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Scripture reading – Job 16

Eliphaz had made no allowance for Job to be anything less than guilty of some great wickedness. After all, he reasoned, “the wicked man travaileth with pain all his days” (15:20a).  Having begun with that false premise, Eliphaz wrongly concluded God was punishing Job. Job’s response was recorded in three pleas in chapters 16-17.  The first was a plea for mercy, rather than comfort.

Job’s Response to Eliphaz (Job 16:1-6)

The introductory verses of Job 16 reflect the heart of a man who was weary of accusations, brought by men who came under the pretense of showing compassion. Instead of comfort, Eliphaz had wounded and offended Job. He and his friends were, in Job’s words, “miserable comforters” (16:2). Job rebuked Eliphaz , and said, “Shall vain words have an end? Or what emboldeneth thee that thou answerest?” In 21st century vernacular, Job essentially said, “Stop Talking! What makes you think you have anything worth saying?”

Job’s friends were unsympathetic to his plight, and their words only added to his misery (16:1-14).  Job contemplated, if he were he in Eliphaz’s place, he would be able to heap upon him similar judgments (16:4). Yet, had they born his sorrows, they would have empathy (16:4-5).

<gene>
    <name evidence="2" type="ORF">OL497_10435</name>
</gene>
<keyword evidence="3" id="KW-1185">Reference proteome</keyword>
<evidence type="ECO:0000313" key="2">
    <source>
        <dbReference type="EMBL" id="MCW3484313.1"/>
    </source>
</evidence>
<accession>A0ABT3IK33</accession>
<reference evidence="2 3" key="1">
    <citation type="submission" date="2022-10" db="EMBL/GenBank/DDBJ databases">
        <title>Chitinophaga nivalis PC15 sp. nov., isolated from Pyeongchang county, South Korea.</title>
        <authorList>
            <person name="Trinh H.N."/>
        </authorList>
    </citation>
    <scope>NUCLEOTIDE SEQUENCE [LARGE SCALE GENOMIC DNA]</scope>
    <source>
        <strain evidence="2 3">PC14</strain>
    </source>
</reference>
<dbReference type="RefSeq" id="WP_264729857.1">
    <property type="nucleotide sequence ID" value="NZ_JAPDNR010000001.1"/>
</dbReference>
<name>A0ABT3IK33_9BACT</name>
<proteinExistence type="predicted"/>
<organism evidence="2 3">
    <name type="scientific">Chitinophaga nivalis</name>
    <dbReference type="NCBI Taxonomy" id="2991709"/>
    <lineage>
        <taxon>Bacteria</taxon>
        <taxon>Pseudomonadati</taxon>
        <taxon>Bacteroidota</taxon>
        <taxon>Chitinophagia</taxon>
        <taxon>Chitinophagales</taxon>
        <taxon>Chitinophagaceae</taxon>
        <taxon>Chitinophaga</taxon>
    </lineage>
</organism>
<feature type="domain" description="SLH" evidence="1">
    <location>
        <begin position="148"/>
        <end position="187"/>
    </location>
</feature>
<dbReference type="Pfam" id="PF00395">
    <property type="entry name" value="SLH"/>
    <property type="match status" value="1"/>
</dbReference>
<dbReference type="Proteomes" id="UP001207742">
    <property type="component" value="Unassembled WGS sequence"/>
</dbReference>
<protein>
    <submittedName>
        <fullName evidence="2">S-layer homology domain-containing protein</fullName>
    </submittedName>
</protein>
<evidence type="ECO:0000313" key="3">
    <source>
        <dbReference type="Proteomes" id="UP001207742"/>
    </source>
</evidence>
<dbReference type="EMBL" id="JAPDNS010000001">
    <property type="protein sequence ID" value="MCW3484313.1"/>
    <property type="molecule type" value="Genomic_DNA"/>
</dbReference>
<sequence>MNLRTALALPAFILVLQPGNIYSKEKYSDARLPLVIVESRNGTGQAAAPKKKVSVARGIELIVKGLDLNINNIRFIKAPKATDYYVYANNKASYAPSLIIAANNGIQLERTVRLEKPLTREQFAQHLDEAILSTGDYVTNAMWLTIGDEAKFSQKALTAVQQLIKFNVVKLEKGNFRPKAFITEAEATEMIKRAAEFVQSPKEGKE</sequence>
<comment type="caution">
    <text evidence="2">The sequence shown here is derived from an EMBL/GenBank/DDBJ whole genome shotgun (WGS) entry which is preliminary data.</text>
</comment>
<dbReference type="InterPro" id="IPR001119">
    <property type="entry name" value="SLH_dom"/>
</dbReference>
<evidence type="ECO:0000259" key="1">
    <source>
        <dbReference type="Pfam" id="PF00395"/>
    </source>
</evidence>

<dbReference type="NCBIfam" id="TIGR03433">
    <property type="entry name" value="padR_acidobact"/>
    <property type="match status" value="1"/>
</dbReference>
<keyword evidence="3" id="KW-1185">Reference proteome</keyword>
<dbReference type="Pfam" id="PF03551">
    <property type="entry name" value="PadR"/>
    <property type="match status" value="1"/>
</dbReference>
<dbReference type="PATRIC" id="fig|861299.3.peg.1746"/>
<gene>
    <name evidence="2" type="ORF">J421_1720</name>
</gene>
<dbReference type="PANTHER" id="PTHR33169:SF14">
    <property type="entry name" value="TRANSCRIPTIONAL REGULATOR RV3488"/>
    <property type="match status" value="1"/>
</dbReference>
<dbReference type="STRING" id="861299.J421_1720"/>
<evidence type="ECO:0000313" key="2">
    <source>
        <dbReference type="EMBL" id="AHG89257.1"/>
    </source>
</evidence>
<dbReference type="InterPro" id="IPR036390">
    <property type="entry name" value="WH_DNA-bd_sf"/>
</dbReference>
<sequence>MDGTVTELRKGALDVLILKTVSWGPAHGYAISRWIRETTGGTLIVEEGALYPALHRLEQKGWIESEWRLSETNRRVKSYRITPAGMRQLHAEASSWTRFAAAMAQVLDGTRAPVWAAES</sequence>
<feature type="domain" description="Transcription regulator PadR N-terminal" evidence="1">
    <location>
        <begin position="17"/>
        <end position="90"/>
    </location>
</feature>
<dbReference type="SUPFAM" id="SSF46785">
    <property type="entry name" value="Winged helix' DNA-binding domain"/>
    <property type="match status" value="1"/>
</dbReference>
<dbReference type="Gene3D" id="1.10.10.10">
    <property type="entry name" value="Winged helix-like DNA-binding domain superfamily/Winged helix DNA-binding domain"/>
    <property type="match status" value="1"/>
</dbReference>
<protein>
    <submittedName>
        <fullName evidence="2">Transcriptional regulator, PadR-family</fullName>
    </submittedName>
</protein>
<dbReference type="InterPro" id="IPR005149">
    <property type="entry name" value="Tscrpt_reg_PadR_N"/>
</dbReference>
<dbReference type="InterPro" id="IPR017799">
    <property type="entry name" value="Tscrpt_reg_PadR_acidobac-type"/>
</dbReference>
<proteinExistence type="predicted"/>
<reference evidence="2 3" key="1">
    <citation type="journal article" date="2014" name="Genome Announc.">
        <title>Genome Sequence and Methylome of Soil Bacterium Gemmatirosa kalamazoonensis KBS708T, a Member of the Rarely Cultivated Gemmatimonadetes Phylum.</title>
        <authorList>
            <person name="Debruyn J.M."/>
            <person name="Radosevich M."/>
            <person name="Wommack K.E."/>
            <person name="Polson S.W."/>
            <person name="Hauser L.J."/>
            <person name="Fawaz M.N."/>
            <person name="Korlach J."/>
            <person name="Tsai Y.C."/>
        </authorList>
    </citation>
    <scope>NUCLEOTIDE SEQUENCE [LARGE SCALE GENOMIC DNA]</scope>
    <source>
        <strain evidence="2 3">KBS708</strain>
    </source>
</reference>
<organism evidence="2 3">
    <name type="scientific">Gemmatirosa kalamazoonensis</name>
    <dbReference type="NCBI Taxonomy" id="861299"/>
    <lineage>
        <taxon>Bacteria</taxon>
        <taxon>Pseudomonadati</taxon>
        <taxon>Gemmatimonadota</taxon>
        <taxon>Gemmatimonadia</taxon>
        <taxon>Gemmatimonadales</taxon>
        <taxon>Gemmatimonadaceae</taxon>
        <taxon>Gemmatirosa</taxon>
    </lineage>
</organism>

Job’s Complaint Against God (Job 16:7-22)

Turning from his friends, I count at least seventeen complaints Job confessed to God in Job 16:7-22. I will not take the time to list all of his complaints, but I remind you they reflect the anguish of a hurting, troubled man. Job believed his trials were from the LORD, but he did not know their cause. His complaints; however, shed light on the plight and emotions that afflict believers when we go through hard times.

Closing thoughts – Take a few moments and consider Job’s grievances. Grief had left him physically, and emotionally exhausted (16:7). Sorrow wrinkled his countenance, and his body was physically wasted (16:8). Yet, rather than pity, his “friends,” attacked him like a lion seizes its prey (16:9). Instead of compassion, they scorned and looked upon him with disdain (16:10-11), leaving him a broken, wounded soul (16:12).

Job was crushed under the weight and sorrows of his troubles (16:13-15). His face was swollen from weeping, and the dark circles under his eyes were like “the shadow of death” (16:16). Still, Job argued his innocence (16:17a), confessed his devotion to God (“my prayer is pure,” 16:17b), and maintained he had harmed no man (16:18). While his friends scorned him, and added to his sorrows (16:19-20a), Job held out hope God would vindicate him before he died (16:20b-22).

I close with a common adage for those who feel life is hanging by a thread:


Copyright © 2023 – Travis D. Smith

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